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September 1955 Rehearsals Should Be Fun, By Joseph E. Maddy

Members of school music organizations are always eager to do their very best when rehearsing worth-while music under capable and enthusiastic conductors. All they need is encouragement and guidance to develop their learning powers as well as to learn the music at hand. Opportunities to hear professional recordings of the numbers in rehearsal will often do more good than hours of drilling and lecturing.
   There is a vast difference, or there should be, between rehearsing a professional musical group and a school group. Professional musicians are supposed to know the music and they need only to check up on a few difficult passages and to learn what the conductor intends to do in the way of changing tempos and personal items of interpretation. The school musician, on the other hand, needs first to learn what the music is all about, how difficult it is, and what the music is supposed to interpret.

The Conductor
   The school music director who apes the professional conductor makes more work for himself and his students and ends up with a bad temper and meager results arrived at by the long, dreary, unpleasant way. Sarcasm has no place in teaching, any subject, anywhere.
   There are two major types of conductors, playing conductors and talking conductors. The more a conductor talks, the longer it takes him to teach his players the music.
   There is no truer maxim than the familiar We learn to do by doing. We all know that a student will learn more about playing any musical instrument by trying it himself for half an hour than he could possibly learn by listening to main hours of lecturing without making a noise on the instrument.
   Playing music is fun. The better you play the more fun it is. The more music you play, the better you can play: and there is plenty of good music to be played. Playing a great amount of good music, with brief periods of suggestions by the conductor, is the best way to develop enthusiasm as well as musicianship in your musical organizations.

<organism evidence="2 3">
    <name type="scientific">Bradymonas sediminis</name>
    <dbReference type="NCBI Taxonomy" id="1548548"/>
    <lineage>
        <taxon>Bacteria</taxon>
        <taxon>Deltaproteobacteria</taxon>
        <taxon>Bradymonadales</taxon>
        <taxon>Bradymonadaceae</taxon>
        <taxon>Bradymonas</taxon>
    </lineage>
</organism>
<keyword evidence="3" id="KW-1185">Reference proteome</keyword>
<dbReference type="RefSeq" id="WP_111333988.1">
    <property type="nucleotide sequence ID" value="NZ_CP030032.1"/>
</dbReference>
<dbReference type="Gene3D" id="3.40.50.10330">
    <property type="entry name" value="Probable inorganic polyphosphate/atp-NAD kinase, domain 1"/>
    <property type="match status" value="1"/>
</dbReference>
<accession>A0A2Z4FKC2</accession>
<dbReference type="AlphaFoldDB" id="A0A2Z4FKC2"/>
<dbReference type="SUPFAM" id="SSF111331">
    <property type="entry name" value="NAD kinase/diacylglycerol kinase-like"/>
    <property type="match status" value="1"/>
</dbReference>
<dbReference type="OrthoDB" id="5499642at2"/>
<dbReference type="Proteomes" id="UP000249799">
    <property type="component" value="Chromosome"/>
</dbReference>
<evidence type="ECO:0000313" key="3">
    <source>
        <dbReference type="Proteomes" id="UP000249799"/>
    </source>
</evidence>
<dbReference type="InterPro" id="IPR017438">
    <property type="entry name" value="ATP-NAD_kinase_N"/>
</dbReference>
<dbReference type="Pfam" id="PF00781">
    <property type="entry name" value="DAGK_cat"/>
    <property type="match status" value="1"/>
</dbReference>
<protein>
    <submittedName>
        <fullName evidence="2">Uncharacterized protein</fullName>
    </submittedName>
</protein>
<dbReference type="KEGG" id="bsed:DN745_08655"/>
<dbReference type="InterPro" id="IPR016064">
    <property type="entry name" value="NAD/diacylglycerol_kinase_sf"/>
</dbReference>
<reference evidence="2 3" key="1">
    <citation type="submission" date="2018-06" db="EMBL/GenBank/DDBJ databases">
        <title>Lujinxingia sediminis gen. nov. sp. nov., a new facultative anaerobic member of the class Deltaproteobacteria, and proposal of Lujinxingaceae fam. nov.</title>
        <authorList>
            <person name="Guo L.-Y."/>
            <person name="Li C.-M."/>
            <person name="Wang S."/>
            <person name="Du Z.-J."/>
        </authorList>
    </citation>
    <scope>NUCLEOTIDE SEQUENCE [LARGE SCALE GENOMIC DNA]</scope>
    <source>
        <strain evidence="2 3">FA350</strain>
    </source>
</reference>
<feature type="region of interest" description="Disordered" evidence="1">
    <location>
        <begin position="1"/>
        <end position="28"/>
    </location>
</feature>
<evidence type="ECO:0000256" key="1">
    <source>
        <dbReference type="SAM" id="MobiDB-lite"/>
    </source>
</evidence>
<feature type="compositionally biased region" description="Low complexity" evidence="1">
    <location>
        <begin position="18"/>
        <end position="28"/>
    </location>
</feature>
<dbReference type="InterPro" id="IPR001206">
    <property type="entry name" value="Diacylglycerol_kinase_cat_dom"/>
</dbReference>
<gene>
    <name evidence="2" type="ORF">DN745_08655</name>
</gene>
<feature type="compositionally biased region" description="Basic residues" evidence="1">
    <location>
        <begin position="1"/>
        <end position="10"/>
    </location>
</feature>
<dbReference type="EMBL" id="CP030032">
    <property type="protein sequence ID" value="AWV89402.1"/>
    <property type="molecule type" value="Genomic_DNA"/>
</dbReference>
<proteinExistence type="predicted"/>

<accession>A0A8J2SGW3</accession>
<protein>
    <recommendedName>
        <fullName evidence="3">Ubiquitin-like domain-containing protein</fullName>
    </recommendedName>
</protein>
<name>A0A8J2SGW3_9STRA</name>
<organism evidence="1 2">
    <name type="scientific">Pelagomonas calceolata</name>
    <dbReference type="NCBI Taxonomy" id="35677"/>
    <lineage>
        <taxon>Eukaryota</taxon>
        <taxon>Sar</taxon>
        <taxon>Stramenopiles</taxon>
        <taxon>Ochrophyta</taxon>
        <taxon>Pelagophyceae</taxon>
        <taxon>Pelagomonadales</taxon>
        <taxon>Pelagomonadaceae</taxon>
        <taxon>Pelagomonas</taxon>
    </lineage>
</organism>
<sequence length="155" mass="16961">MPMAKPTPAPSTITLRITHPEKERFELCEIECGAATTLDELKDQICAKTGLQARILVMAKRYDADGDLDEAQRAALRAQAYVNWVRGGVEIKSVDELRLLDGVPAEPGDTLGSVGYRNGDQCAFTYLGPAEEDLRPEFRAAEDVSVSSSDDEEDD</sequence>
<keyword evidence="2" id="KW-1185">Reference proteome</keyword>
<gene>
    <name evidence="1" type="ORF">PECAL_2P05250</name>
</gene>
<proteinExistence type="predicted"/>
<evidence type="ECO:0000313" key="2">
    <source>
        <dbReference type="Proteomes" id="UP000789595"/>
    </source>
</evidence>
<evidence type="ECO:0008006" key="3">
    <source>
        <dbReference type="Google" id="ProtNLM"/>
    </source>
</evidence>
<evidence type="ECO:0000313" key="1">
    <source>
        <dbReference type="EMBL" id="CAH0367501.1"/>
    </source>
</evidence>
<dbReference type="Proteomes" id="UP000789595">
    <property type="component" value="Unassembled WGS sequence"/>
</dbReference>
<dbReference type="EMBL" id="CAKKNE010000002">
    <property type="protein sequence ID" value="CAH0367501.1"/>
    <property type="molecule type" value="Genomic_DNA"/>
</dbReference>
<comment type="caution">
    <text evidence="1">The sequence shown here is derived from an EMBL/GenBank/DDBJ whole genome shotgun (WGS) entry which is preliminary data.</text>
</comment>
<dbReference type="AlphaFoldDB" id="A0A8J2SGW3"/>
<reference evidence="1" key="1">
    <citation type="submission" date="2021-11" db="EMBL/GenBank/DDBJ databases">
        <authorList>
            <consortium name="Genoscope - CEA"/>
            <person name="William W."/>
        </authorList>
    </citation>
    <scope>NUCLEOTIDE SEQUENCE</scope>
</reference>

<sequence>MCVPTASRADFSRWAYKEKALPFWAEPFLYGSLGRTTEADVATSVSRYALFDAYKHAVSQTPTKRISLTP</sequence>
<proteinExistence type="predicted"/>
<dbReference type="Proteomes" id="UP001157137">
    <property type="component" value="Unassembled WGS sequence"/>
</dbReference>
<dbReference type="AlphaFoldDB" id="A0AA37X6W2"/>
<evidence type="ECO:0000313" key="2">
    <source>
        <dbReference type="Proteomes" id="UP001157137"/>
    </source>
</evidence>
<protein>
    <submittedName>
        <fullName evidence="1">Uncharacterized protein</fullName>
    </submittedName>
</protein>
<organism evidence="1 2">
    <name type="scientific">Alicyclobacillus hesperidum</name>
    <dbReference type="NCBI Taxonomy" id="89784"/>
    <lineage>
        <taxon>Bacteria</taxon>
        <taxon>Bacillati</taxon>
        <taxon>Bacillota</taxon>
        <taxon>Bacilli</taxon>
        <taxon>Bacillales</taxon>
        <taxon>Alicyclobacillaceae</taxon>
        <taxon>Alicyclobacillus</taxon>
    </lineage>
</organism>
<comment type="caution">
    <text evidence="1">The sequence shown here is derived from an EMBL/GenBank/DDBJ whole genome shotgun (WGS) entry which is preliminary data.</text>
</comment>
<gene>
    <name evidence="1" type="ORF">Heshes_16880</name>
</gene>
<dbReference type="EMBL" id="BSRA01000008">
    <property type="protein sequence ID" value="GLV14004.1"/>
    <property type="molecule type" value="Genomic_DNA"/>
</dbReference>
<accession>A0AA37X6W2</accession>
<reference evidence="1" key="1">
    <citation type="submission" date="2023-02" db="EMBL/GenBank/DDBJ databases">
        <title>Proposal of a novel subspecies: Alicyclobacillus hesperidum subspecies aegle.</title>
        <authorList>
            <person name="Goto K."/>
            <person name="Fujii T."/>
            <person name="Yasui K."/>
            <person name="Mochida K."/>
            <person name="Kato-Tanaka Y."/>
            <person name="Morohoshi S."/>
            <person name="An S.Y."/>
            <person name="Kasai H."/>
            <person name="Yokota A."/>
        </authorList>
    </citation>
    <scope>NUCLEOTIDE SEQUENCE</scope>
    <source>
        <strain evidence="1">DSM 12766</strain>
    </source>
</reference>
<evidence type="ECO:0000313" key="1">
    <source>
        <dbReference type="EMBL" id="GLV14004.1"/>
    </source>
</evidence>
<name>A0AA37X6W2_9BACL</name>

What are the principal things a conductor must teach his players? First, he must teach them to keep going, to find their places if they lose them, to feel rhythm and to read rhythm. Second, he must teach them to follow his directions. There is only one way to do this: keep changing tempos until the players can’t be lost. The school conductor should never play a piece in the same tempo twice in succession, or his players will take that tempo and force him to follow them. Third, he must teach the players what he means by every gesture and baton movement he makes. The major gestures and baton movements should be those which have become standardized through the years. In this way the players will be able to perform under other conductors when occasion demands.

Be Prepared
   The conductor should have high ideals, musically and morally, and should set a good example for his students. He should know the music he is to teach before he attempts to teach it. A floundering conductor cannot maintain the respect of his pupils any more than could an English teacher who couldn’t read or speak English.
   Many conductors forget all about the passage of time when they are conducting. Every rehearsal should be carefully planned in advance with each item planned. This plan should be followed strictly until a habit is formed.
   Every rehearsal should begin with a familiar piece. Follow this by the principal work or works to be learned. Next, go over partially learned   material and some sight-reading pieces. End with a familiar piece. The rehearsal program should be put on the board where the students can see and follow it. Here is a sample rehearsal program:


11:00 Intonation, chords, and scales

11:05 Review: El Capitan

11:10 New: Oberon Dream Pantomime

11:45 Sight Reading: Bolero

11:55 Review: MardiGras

Getting Results
   Every time a piece is played in rehearsal there should be some noticeable improvement over the last playing, so that the players will realize that the repetition was for a purpose as well as for fun. Two or three brief stops when reviewing a number may bring quick responses and immediate improvement, once the players realize that each stop is for a more satisfactory performance.
   At the close of each rehearsal the conductor should go through his scores and make notes for the next rehearsal, while the day’s efforts are still fresh in his mind. With carefully made rehearsal notes on what to stress at the next rehearsal, he will get results in a fraction of the time otherwise needed.
   Every school music organization is a co-operative project requiring the highest type of teamwork. The director is the captain of the team. He must play with the team as well as command it. If he does his part well and uses only worthwhile music, the organization will develop that “team spirit” which spells success in any enterprise.

   Although he is seventy-seven, Joseph E. Maddy is continuing his musical activities. In May he toured Europe as associate conductor of the Boston Symphony; during the summer he conducted at New York’s Lewishohn Stadium, Tanglewood, and Chicago’s Ravinia, besides managing his school in Maine; and during the coming season he will guest conduct concerts in both American and foreign cities.